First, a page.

A critics’ pick map directed me to some of the strongest exhibition spaces, clearly curated to contrast the relative free-for-all of some of the other venues I discuss below. Society of Spectacle, hosted by The Fed Galleries at Kendall College of Art and Design, featured works exploring our increasingly mediated social and phenomenological experience, including the interactive two-way mirror piece Two-Way Protocols by Zane Miller and the feminist sculpture and video projection Object Orientalis by Eva Rocha. The Urban Institute of Contemporary Art (UICA) featured “Cultivate,” an exhibition dedicated to food justice that also housed the video documentation of Juror’s Grand Prize winner Seitu Jones’s socially engaged project, The Heartland Community Meal.

E.J. Cobb performing Fixed It for You, a constant revising and critiquing of the words of 45, in the window of the Cerberus Studio venue. Photo by Annie Dell’Aria.

Grand Rapids Art Museum (GRAM), the city water building, and the small Cerasus Studio (not included in critics pick, but a happy discovery along the way) also featured some of the strongest pieces: Chris Vitiello performed one-line, made-to-order poetry in a quirky installation at GRAM; Jeffery Augustine Songco’s Society of 23’s Locker Dressing Room juxtaposed a sports locker room with a drag performer’s dressing room to explore American masculinity at the water building and won the Installation Juried Award; and E.J. Cobb furiously corrected and commented in red-marker over the speeches of Mrs. DeVos’s boss in Cerasus Studio. Fountain Street Church hosted some of the most politically provocative pieces including Three-Dimensional Juried Award winner Flint by Ti-Rock Moore, a water fountain spouting visibly dirty water with a “Colored” sign mounted above it. En route to see this show, however, I accidentally ended up at another church venue and instead saw kitschy landscapes, elaborately cut crystals, and a perfectly crafted wood boat worthy of Ron Swanson’s stamp of approval. This mix-up encapsulates the bizarre duality of ArtPrize, where a contemporary art festival and a folk art fire sale coexist and vie for the attention of regional tourists.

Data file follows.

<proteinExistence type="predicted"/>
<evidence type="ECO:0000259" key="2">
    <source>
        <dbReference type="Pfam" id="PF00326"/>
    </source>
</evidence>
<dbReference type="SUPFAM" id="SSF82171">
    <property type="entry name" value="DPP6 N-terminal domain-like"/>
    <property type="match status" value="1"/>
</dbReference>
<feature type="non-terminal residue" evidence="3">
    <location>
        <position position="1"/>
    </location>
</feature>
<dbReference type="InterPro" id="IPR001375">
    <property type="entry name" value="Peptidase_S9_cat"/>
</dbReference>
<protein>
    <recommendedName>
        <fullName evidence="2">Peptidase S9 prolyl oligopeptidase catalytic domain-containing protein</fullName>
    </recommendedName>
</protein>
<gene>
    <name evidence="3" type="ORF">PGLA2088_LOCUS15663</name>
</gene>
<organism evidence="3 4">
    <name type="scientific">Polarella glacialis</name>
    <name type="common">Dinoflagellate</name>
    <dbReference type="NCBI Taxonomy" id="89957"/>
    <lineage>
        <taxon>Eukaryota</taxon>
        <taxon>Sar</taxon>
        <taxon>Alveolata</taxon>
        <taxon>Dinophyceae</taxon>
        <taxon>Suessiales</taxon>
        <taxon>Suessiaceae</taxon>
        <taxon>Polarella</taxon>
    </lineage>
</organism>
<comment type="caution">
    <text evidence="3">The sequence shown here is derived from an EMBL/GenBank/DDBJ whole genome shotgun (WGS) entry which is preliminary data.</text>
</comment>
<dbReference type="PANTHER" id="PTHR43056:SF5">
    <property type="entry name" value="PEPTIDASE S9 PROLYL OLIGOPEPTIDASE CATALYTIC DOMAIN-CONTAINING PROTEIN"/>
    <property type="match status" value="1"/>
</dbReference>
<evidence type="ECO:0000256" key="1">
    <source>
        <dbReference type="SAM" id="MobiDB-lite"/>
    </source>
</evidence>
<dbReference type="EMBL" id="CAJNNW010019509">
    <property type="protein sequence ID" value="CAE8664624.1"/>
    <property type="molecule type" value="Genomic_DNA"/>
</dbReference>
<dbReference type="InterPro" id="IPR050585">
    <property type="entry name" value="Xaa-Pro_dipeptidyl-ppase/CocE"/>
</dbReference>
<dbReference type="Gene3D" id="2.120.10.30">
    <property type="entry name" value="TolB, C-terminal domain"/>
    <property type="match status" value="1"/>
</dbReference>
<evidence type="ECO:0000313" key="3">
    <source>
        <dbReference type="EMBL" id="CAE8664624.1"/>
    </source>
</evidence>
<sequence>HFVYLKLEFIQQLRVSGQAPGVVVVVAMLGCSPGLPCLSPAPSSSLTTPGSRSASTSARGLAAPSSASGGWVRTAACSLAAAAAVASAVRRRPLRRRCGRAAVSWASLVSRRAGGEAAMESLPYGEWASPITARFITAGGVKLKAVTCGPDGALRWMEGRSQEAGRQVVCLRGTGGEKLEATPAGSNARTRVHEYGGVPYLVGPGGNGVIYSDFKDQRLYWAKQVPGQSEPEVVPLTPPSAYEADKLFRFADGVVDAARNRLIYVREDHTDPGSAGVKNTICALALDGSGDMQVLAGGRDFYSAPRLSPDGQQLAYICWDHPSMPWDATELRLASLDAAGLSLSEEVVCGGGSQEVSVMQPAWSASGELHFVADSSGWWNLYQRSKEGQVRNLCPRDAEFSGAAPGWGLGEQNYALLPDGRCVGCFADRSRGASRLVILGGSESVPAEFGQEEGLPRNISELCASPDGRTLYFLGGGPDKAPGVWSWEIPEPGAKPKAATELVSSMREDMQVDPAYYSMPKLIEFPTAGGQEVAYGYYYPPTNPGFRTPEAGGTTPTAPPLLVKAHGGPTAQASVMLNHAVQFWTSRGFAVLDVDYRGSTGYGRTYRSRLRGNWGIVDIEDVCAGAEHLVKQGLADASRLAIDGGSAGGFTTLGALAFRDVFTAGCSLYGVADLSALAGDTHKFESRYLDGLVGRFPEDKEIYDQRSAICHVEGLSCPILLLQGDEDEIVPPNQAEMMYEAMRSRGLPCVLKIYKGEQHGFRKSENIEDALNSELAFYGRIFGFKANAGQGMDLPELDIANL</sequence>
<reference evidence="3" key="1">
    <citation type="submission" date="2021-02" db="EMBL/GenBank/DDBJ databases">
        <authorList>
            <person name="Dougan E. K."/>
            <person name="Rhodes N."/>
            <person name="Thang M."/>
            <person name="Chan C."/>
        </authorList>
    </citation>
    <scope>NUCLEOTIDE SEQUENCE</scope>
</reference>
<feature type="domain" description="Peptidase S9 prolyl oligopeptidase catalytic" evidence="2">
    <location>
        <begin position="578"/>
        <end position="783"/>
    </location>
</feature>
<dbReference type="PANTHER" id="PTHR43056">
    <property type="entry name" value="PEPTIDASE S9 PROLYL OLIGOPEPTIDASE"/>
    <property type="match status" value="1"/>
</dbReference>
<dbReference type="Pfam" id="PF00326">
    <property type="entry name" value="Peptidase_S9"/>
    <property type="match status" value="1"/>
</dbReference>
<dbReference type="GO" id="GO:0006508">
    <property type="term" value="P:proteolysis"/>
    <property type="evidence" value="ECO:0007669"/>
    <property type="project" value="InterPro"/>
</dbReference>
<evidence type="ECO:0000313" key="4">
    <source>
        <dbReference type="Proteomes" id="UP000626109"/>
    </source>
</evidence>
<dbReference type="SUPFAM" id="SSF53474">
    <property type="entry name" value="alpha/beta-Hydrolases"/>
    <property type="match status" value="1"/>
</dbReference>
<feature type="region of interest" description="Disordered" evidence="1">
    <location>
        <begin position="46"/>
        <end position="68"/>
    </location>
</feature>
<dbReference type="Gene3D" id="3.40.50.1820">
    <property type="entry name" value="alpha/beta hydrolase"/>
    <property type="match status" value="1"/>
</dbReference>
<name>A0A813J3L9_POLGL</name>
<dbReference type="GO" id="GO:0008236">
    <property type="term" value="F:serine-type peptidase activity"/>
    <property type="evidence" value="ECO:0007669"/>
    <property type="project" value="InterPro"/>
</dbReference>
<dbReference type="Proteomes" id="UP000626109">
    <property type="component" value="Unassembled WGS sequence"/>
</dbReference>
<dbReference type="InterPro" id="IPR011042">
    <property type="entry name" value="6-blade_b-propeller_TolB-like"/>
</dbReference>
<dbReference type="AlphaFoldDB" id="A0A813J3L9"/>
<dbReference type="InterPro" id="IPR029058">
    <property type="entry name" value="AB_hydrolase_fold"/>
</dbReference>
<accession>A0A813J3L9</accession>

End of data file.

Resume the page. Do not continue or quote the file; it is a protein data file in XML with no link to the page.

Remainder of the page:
David Satterwhite, Freebird, 2017. Photo by Annie Dell’Aria

Having only one full day in Grand Rapids, I arrived early in the morning on a crisp Saturday in September. Prior to my discovery of the critics’ guide and before many of the museum and gallery venues opened, I meandered around downtown and stumbled across some of the public sculpture and entries in local businesses, which started to make me doubt the six-hour drive the day before. As I entered one of the venues actually open early, the Grand Rapids Police Department, I encountered a range of local artists engaged in a variety of mediums and crafting traditions with predictably conservative subject matter. The artists’ statements and frequently the artists themselves both here and at a number of other venues and outdoor locations encouraged viewers to vote for a work by stressing the very literal facts of its making. This one embroidered image of an owl took two months! This beaded wall hanging of a forest weighs a lot! This eagle took 500 hours of labor and hundreds of forks and knives! This van is covered with ink from over 500 Sharpies and 1260 hours of my time! This portrait of Lincoln took over 24,000 pennies and 315 hours! Incidentally the penny portrait of Abe took home $200,000 and the Public Vote Grand Prize.

Daniel Linehan, Sharpie Van, 2016. Photo by Annie Dell’Aria.